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Trump scolds US military leaders who dare to criticize him

Candidate Trump saw no need for deference toward military leaders. His antagonism is considerably more intense now.

In the weeks leading up to Donald Trump's inauguration, the incoming president went to unusual lengths to surround himself with retired military leaders -- a contingent the Republican liked to call "my generals." The tactic wasn't subtle: Trump sought not only to position himself as a staunch ally of the armed forces, but also to lean on their stature and credibility.

If generals and admirals are willing to work alongside Donald Trump, Americans were supposed to think, then the nation's first amateur president must not be that bad.

The trouble, of course, came to the fore when some retired military leaders started to realize what kind of leader this president is, and they began sharing their concerns -- with varying degrees of subtlety -- with the public, leading Trump to do what his instincts always tell him to do.

On New Year's Eve, for example, the president lashed out at "failed generals" who expressed disagreement with his meandering policy toward Syria.

Soon after, Trump heard about retired Gen. Stanley McChrystal's criticisms and made this his first tweet of 2019.

"'General' McChrystal got fired like a dog by Obama. Last assignment a total bust. Known for big, dumb mouth. Hillary lover!"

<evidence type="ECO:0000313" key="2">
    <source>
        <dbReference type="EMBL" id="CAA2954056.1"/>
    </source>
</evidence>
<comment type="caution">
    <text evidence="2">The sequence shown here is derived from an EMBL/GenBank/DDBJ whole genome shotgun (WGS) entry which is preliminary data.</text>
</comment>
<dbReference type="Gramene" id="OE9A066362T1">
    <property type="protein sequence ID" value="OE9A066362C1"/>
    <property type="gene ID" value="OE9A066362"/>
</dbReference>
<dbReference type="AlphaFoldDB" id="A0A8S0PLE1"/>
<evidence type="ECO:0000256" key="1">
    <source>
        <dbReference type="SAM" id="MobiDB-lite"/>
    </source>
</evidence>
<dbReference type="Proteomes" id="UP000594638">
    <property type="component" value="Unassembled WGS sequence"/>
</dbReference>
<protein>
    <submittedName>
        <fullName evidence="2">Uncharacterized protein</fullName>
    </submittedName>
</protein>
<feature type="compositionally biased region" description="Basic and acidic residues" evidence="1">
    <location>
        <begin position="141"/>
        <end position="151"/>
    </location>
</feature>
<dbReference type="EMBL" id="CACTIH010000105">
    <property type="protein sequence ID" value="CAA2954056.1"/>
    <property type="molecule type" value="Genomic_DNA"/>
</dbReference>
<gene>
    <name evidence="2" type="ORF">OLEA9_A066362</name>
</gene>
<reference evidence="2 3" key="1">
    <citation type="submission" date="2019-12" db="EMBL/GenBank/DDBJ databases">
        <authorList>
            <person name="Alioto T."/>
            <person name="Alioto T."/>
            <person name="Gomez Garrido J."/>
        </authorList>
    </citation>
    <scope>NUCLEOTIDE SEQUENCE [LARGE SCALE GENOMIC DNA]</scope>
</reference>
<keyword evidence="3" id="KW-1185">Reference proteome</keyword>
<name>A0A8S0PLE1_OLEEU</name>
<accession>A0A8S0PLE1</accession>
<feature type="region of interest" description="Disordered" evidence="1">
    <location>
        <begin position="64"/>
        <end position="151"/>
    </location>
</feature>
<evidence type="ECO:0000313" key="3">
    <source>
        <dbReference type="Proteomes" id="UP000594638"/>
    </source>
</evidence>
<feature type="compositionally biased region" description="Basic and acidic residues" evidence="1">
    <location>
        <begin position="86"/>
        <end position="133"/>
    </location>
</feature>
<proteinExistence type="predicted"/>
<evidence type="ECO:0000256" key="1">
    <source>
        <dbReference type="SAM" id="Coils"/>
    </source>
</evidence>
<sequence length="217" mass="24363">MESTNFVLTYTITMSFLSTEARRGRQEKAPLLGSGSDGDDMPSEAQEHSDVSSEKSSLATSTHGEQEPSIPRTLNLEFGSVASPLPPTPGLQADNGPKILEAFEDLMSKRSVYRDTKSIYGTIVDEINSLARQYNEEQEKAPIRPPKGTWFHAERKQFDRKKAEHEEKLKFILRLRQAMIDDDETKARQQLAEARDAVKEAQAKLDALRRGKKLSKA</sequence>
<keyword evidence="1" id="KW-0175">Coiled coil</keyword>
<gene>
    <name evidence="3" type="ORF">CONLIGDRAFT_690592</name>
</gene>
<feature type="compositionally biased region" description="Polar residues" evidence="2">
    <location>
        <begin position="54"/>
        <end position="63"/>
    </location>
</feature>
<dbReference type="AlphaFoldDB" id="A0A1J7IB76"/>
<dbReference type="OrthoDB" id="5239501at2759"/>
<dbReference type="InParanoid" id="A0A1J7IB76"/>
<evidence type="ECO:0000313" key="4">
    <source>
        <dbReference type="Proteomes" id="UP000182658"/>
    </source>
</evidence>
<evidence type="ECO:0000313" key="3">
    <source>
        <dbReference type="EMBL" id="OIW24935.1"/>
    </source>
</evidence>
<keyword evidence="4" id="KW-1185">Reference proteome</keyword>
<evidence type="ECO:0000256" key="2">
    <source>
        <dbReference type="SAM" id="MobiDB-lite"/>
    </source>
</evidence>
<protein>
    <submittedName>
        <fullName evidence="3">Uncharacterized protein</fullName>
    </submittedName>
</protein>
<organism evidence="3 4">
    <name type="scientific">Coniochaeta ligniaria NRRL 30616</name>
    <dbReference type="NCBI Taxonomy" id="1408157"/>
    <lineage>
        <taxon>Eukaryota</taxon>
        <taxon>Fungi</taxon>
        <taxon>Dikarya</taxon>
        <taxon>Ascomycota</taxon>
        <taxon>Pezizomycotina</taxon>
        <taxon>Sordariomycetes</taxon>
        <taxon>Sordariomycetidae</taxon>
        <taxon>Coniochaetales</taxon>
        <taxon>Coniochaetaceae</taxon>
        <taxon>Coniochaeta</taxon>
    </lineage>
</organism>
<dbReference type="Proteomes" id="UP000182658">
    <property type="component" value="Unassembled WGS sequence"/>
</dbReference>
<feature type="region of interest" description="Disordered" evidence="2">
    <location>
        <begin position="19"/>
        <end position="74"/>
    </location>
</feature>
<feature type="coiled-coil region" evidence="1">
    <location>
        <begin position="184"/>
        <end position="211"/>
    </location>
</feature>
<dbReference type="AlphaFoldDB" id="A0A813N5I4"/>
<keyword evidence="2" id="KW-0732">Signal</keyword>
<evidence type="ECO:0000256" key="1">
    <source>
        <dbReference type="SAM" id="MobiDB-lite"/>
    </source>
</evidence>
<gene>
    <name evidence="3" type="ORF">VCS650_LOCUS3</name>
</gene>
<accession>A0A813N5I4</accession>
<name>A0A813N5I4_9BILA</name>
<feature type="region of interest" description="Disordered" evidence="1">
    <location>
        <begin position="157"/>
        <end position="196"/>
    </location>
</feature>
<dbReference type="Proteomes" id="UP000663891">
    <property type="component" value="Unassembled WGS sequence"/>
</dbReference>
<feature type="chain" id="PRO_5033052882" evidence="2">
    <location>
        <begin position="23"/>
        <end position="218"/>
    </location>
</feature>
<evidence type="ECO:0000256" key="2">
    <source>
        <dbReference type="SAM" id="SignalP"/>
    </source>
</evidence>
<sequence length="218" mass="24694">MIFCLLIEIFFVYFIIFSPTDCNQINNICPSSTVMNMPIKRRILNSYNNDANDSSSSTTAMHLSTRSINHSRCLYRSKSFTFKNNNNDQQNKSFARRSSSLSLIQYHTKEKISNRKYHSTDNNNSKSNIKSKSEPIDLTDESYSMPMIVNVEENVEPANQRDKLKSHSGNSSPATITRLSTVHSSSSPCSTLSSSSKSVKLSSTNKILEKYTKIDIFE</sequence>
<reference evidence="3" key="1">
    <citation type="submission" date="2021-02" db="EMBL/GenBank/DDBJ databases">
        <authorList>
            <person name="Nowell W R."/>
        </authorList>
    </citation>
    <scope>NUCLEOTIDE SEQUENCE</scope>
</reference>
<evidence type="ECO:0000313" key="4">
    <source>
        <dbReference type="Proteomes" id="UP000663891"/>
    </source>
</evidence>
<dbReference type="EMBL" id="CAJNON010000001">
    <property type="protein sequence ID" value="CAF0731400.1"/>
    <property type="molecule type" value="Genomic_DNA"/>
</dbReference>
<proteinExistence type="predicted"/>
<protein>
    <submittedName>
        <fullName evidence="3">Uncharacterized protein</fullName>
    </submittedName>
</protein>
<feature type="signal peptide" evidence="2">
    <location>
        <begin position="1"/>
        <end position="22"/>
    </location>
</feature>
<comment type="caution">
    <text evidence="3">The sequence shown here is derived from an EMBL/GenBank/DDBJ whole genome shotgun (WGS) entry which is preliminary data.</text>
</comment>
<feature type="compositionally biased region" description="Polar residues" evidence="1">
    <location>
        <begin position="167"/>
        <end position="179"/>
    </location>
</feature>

Note, McChrystal is a highly decorated four-star general and combat veteran who devoted nearly all of his adult life to serving his country. Trump nevertheless questioned McChrystal's service -- note his use of scare quotes around "general" -- and publicly mocked him.

It comes on the heels of Trump going on the offensive against his own former Defense secretary, James Mattis, including a tweet in which Trump asserted that the retired four-star general didn't care about foreign allies taking advantage of the United States.

That, of course, came just a month after Trump lashed out at retired Adm. Bill McRaven, the former commander of the U.S. Special Operations Command, and criticized the speed with which the military killed Osama bin Laden.

In fact, the only retired military leader this president seems willing to praise is his former White House national security adviser, retired Gen. Michael Flynn -- and he's a convicted felon currently awaiting sentencing.

I suppose we should've seen some of this coming. As regular readers may recall, Candidate Trump saw no need for deference toward military leaders. "I know more about ISIS than the generals do,” he insisted during the 2016 campaign. “Believe me.”

Several months later, Trump added that U.S. military leaders “don’t know much because they’re not winning,” In September 2016, the Republican said American generals “have been reduced to rubble,” adding, “They have been reduced to a point where it’s embarrassing to our country.”

During the Democratic National Convention, Trump was especially disrespectful towards retired four-star General John Allen.

Stanley McChrystal can at least take some comfort in the fact that he's in good company.